Bakers’ report shows surge in smart power sector
A new report published by the global law firm has revealed that Australia is in the midst of a smart power revolution, with energy storage in Australia leading investment growth.
The report – Smart Power Revolution: Opportunities and Challenges – published by Baker McKenzie in collaboration with Clean Energy Pipeline, surveyed over 200 senior corporate executives, developers, investors, banks and service providers worldwide to discuss key issues for business.
Among the key findings were that investment in smart power is rising, with more than 40 per cent of the energy companies surveyed stating that smart power is now a core part of their business. Further, 37 per cent said they have established at least one business line related to smart power.
The survey found that 62 per cent of businesses intend on investing in energy storage technology over the next 18 months, followed by renewable energy projects, which 58 per cent identified. Ninety-three per cent of respondents stated that they consider these projects to be viable financing opportunities.
Furthermore, the report revealed that over 50 per cent of building owners and occupiers are focusing on installing energy efficient systems such as LED lighting. A much smaller number are pursuing large-scale smart power initiatives, such as on-site generation (17 per cent), installing smart meters (8 per cent), and adopting demand-side response (6 per cent), a statement from Bakers disclosed.
The report revealed that the utilities who embrace smart power will likely “blur the line between utilities and technology companies, with 75 per cent of respondents stating that utilities will increasingly become more like technology companies”.
Lastly, the report shared that unfit and outdated regulatory regimes are hurdles to smart power advancement.
“In our survey, 77 per cent of respondents said legal and regulatory frameworks are inadequate to address the coming smart power changes, while 91 per cent believe governments and regulators are not well-prepared for advancements in smart power technology,” the statement said.
Commenting on the key findings in the report, Paul Curnow, energy and climate change partner at Baker McKenzie in Sydney, said, “In energy-only markets there is no real economic incentive for storage as projects are typically treated as generators, and every generator is paid the same spot price for the relevant pricing period.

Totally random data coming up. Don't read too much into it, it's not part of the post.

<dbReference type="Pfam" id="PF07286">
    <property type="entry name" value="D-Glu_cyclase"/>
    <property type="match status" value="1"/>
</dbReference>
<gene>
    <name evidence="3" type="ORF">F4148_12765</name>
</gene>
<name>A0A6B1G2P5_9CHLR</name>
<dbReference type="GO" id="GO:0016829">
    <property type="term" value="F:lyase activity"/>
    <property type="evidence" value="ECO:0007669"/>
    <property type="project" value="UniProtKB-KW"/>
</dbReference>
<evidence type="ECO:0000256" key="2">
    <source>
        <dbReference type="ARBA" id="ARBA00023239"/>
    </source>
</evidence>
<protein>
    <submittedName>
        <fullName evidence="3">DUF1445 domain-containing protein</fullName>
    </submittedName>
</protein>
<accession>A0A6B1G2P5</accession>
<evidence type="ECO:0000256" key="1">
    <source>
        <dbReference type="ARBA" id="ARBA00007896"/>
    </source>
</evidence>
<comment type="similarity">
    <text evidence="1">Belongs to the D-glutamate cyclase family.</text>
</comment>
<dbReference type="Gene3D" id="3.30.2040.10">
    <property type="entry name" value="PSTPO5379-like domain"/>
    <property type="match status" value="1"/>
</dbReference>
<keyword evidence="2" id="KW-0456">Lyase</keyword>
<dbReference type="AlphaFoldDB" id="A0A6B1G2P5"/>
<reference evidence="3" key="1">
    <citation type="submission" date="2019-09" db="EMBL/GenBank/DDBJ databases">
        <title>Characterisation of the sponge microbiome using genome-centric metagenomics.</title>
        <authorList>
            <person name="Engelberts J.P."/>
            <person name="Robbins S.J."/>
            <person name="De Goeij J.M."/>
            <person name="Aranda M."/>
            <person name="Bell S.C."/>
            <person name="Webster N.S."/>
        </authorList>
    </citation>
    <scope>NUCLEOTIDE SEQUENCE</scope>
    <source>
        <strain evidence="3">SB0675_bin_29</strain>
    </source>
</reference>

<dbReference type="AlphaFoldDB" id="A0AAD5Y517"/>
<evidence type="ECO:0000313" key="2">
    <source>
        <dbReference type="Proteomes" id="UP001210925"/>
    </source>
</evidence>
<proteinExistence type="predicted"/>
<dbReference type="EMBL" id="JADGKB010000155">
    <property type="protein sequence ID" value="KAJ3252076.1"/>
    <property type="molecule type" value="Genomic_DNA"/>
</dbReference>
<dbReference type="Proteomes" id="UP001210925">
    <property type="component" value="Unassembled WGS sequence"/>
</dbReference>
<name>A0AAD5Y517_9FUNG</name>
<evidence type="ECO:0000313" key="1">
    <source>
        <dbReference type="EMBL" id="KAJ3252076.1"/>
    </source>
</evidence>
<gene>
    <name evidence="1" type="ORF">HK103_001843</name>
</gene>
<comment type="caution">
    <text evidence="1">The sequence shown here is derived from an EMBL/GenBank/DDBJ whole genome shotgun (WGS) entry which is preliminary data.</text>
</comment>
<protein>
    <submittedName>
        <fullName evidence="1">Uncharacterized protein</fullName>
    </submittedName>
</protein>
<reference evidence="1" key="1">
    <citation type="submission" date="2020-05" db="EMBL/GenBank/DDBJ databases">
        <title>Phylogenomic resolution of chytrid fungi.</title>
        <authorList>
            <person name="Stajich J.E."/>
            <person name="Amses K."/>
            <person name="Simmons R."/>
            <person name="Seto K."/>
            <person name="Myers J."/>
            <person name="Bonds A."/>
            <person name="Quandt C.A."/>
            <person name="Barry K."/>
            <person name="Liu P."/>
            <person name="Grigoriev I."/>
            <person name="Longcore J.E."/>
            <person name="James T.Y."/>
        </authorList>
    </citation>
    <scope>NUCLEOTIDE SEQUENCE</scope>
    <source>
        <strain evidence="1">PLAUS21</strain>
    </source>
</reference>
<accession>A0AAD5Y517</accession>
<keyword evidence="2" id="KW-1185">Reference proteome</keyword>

“In Australia, which is an energy-only market, we have one rule change commencing in 2021 which will settle the spot price for every five minutes instead of the current 30-minute average.
“This means that storage generators who can dispatch quickly when the spot price is high will receive this higher price rather than the typically much lower half-hour average.”
Mr Curnow added that the opportunities to make use of the data generated by smart power systems are clear. However, he also noted that some of the most important obstacles to this data being monetised are concerns related to data privacy and whether individuals should be, or could be, paid to hand over their personal data.
“Privacy laws can be a challenge to monetising data in the power sector because a lot of data will be personal data,” said Anne-Marie Allgrove, information technology partner at Baker McKenzie in Sydney.
“Transparency and proportionality are key principles of privacy law consistent across most jurisdictions. As a result, data subjects need to be given notice of the purpose for which personal data is collected and such collection must be proportional and limited for the relevant purposes.
“Energy companies will have to consider both these principles in assessing what use they can make of the data they hold and ensure they have processes in place to meet these requirements.”